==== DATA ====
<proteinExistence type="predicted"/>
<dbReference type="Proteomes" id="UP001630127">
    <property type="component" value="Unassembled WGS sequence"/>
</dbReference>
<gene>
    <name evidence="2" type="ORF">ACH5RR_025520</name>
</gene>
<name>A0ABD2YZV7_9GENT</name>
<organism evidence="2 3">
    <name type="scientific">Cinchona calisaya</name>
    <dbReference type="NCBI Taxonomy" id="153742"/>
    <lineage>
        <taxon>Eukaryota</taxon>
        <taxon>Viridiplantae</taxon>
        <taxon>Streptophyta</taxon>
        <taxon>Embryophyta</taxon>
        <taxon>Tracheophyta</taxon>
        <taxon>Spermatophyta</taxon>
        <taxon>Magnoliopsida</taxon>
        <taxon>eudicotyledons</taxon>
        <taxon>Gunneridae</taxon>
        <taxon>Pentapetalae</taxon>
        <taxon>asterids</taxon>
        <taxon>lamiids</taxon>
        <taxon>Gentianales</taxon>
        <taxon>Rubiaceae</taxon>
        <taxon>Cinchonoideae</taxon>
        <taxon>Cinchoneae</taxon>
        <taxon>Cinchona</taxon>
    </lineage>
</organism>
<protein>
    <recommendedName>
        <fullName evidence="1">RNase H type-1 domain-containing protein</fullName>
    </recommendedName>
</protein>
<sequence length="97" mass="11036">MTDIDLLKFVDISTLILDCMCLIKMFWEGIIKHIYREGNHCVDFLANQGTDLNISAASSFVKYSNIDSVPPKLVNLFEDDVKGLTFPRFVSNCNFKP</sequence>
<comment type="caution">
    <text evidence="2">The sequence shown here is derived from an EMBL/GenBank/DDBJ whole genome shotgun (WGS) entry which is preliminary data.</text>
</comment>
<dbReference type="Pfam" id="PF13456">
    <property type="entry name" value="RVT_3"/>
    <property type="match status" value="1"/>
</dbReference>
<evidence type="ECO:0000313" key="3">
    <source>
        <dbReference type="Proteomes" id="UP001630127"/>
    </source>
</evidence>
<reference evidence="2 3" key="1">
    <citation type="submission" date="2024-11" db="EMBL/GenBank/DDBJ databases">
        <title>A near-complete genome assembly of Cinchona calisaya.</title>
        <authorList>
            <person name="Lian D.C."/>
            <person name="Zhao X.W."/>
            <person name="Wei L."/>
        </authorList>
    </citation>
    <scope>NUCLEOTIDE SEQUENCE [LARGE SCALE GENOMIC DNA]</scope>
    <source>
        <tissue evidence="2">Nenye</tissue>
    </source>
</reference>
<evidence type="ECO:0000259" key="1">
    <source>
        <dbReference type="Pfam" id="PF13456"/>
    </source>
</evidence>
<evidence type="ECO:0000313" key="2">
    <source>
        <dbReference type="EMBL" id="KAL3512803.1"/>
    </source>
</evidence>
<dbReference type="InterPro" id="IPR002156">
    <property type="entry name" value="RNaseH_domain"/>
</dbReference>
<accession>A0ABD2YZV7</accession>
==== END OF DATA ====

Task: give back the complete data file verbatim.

<proteinExistence type="predicted"/>
<dbReference type="Proteomes" id="UP001630127">
    <property type="component" value="Unassembled WGS sequence"/>
</dbReference>
<gene>
    <name evidence="2" type="ORF">ACH5RR_025520</name>
</gene>
<name>A0ABD2YZV7_9GENT</name>
<organism evidence="2 3">
    <name type="scientific">Cinchona calisaya</name>
    <dbReference type="NCBI Taxonomy" id="153742"/>
    <lineage>
        <taxon>Eukaryota</taxon>
        <taxon>Viridiplantae</taxon>
        <taxon>Streptophyta</taxon>
        <taxon>Embryophyta</taxon>
        <taxon>Tracheophyta</taxon>
        <taxon>Spermatophyta</taxon>
        <taxon>Magnoliopsida</taxon>
        <taxon>eudicotyledons</taxon>
        <taxon>Gunneridae</taxon>
        <taxon>Pentapetalae</taxon>
        <taxon>asterids</taxon>
        <taxon>lamiids</taxon>
        <taxon>Gentianales</taxon>
        <taxon>Rubiaceae</taxon>
        <taxon>Cinchonoideae</taxon>
        <taxon>Cinchoneae</taxon>
        <taxon>Cinchona</taxon>
    </lineage>
</organism>
<protein>
    <recommendedName>
        <fullName evidence="1">RNase H type-1 domain-containing protein</fullName>
    </recommendedName>
</protein>
<sequence length="97" mass="11036">MTDIDLLKFVDISTLILDCMCLIKMFWEGIIKHIYREGNHCVDFLANQGTDLNISAASSFVKYSNIDSVPPKLVNLFEDDVKGLTFPRFVSNCNFKP</sequence>
<comment type="caution">
    <text evidence="2">The sequence shown here is derived from an EMBL/GenBank/DDBJ whole genome shotgun (WGS) entry which is preliminary data.</text>
</comment>
<dbReference type="Pfam" id="PF13456">
    <property type="entry name" value="RVT_3"/>
    <property type="match status" value="1"/>
</dbReference>
<evidence type="ECO:0000313" key="3">
    <source>
        <dbReference type="Proteomes" id="UP001630127"/>
    </source>
</evidence>
<reference evidence="2 3" key="1">
    <citation type="submission" date="2024-11" db="EMBL/GenBank/DDBJ databases">
        <title>A near-complete genome assembly of Cinchona calisaya.</title>
        <authorList>
            <person name="Lian D.C."/>
            <person name="Zhao X.W."/>
            <person name="Wei L."/>
        </authorList>
    </citation>
    <scope>NUCLEOTIDE SEQUENCE [LARGE SCALE GENOMIC DNA]</scope>
    <source>
        <tissue evidence="2">Nenye</tissue>
    </source>
</reference>
<evidence type="ECO:0000259" key="1">
    <source>
        <dbReference type="Pfam" id="PF13456"/>
    </source>
</evidence>
<evidence type="ECO:0000313" key="2">
    <source>
        <dbReference type="EMBL" id="KAL3512803.1"/>
    </source>
</evidence>
<dbReference type="InterPro" id="IPR002156">
    <property type="entry name" value="RNaseH_domain"/>
</dbReference>
<accession>A0ABD2YZV7</accession>